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2012/2013  KAN-SOC_VFEI  Using Emotional Intelligence to Drive Corporate Excellence

English Title
Using Emotional Intelligence to Drive Corporate Excellence

Course information

Language English
Exam ECTS 7.5 ECTS
Type Elective
Level Full Degree Master
Duration One Semester
Course period Autumn, Spring
Changes in course schedule may occur
Tuesday 08.00-10.35, week 6-15
Time Table Please see course schedule at e-Campus
Study board
Study Board for MSc of Social Science
Course coordinator
  • Karsten Bobek - Department of Marketing
Course administrator Mette Busk Ellekrog(mbe.ioa@cbs.dk)
Main Category of the Course
  • Business psychology
  • Innovation and entrepreneurship
  • Management
  • Marketing
  • Organization
  • Corporate and Business Strategy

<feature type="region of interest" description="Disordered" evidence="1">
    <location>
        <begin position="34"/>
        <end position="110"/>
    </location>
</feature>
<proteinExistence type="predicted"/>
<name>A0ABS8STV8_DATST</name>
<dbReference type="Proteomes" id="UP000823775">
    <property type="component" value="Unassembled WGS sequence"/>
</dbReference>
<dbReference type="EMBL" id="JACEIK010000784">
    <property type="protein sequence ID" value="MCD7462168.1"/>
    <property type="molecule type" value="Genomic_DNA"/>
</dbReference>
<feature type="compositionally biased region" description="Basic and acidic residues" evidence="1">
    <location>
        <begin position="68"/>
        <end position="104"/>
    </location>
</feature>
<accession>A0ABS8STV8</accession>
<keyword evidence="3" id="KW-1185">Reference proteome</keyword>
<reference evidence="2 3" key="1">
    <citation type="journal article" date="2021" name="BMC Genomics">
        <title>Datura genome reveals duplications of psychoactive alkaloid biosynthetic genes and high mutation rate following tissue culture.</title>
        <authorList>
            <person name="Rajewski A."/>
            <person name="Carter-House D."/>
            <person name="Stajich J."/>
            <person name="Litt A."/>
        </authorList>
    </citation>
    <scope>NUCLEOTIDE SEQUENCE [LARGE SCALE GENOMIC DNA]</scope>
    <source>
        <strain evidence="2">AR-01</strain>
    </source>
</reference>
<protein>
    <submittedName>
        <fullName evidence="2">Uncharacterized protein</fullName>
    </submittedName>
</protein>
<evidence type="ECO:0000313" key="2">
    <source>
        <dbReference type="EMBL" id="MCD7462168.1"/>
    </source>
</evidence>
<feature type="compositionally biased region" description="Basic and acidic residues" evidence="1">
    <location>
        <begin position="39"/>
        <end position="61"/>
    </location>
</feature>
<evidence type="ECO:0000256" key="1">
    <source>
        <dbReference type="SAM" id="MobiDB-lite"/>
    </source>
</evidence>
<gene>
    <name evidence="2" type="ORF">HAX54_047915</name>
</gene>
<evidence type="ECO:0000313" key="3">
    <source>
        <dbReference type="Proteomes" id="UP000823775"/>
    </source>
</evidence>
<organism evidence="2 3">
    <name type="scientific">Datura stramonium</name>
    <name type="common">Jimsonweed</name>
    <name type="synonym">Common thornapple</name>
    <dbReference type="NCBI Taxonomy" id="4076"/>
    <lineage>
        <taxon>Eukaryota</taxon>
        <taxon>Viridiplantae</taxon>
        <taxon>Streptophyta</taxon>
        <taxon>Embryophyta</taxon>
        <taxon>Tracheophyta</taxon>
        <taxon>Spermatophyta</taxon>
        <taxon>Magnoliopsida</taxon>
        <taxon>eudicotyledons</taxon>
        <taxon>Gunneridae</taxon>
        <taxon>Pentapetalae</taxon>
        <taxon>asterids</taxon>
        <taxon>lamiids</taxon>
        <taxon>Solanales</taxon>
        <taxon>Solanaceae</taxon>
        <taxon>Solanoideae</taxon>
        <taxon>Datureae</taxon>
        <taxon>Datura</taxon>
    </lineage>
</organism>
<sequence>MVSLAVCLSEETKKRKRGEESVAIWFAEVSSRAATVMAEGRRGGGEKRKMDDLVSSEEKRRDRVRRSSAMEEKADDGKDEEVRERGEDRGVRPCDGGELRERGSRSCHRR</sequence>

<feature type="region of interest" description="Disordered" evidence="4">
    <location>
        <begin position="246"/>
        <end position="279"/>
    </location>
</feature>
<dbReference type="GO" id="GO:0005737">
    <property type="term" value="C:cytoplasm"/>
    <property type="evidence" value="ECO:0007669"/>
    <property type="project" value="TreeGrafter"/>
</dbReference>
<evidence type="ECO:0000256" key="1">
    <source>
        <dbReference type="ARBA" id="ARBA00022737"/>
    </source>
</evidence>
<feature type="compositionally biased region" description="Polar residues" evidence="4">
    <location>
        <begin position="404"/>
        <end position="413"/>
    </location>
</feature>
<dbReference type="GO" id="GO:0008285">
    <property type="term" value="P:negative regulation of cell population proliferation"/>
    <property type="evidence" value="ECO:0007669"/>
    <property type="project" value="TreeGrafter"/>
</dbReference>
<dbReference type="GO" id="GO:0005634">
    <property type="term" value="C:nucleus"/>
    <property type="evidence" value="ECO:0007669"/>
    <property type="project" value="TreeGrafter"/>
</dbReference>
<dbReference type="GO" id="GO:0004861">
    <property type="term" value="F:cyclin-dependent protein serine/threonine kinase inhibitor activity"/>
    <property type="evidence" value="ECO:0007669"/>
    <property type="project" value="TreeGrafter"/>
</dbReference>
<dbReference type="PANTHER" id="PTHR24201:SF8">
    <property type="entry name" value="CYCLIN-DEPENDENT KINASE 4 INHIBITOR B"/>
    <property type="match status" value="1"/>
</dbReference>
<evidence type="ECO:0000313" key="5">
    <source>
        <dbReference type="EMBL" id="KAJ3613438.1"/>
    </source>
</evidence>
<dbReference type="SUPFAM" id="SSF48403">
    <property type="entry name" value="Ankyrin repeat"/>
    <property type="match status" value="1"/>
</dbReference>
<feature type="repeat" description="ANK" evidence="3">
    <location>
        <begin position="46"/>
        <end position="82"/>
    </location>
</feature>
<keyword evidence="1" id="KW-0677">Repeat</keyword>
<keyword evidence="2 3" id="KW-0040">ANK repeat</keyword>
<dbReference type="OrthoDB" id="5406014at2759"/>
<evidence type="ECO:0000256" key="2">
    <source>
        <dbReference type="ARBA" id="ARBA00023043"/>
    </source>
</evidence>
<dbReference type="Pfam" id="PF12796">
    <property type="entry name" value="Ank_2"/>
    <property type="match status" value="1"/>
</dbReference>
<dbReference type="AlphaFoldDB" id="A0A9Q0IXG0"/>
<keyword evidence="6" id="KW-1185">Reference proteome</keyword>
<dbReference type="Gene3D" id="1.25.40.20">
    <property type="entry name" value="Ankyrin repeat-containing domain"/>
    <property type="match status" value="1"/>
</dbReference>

• Economic and organizational sociology
Last updated on 17-10-2012
Learning objectives
  • Be familiar with and able to compare various theories of emotions and be able to various business and leadership contexts
  • Be able to critically reflect and analyze Emotional Intelligence as a research field and business programme or tool
  • Describe in a critical and reflective way theories about leadership based on emotional intelligence.
  • Work with concepts and tools from the emotional intelligence research theories to analyze and solve specific management problems and identify 'best practices.'
  • Analyze, interpret and apply relevant theories to real-life scenarios through the participation in the web-based simulation
  • Describe and analyze issues on emotional intelligence pertaining to other areas such as strategy, stakeholder analysis, and employee development, etc.
No prerequesites
48 hour written exam
Home assingment:
Type of test Home Assignment
Marking scale 7-step scale
Second examiner No second examiner
Exam period December/January and May/June
Aids Please, see the detailed regulations below
Duration Please, see the detailed regulations below

The exam is an individual 48-hour written exam (max. 12 pages) based on a set of questions assigned by the examiner.
Course content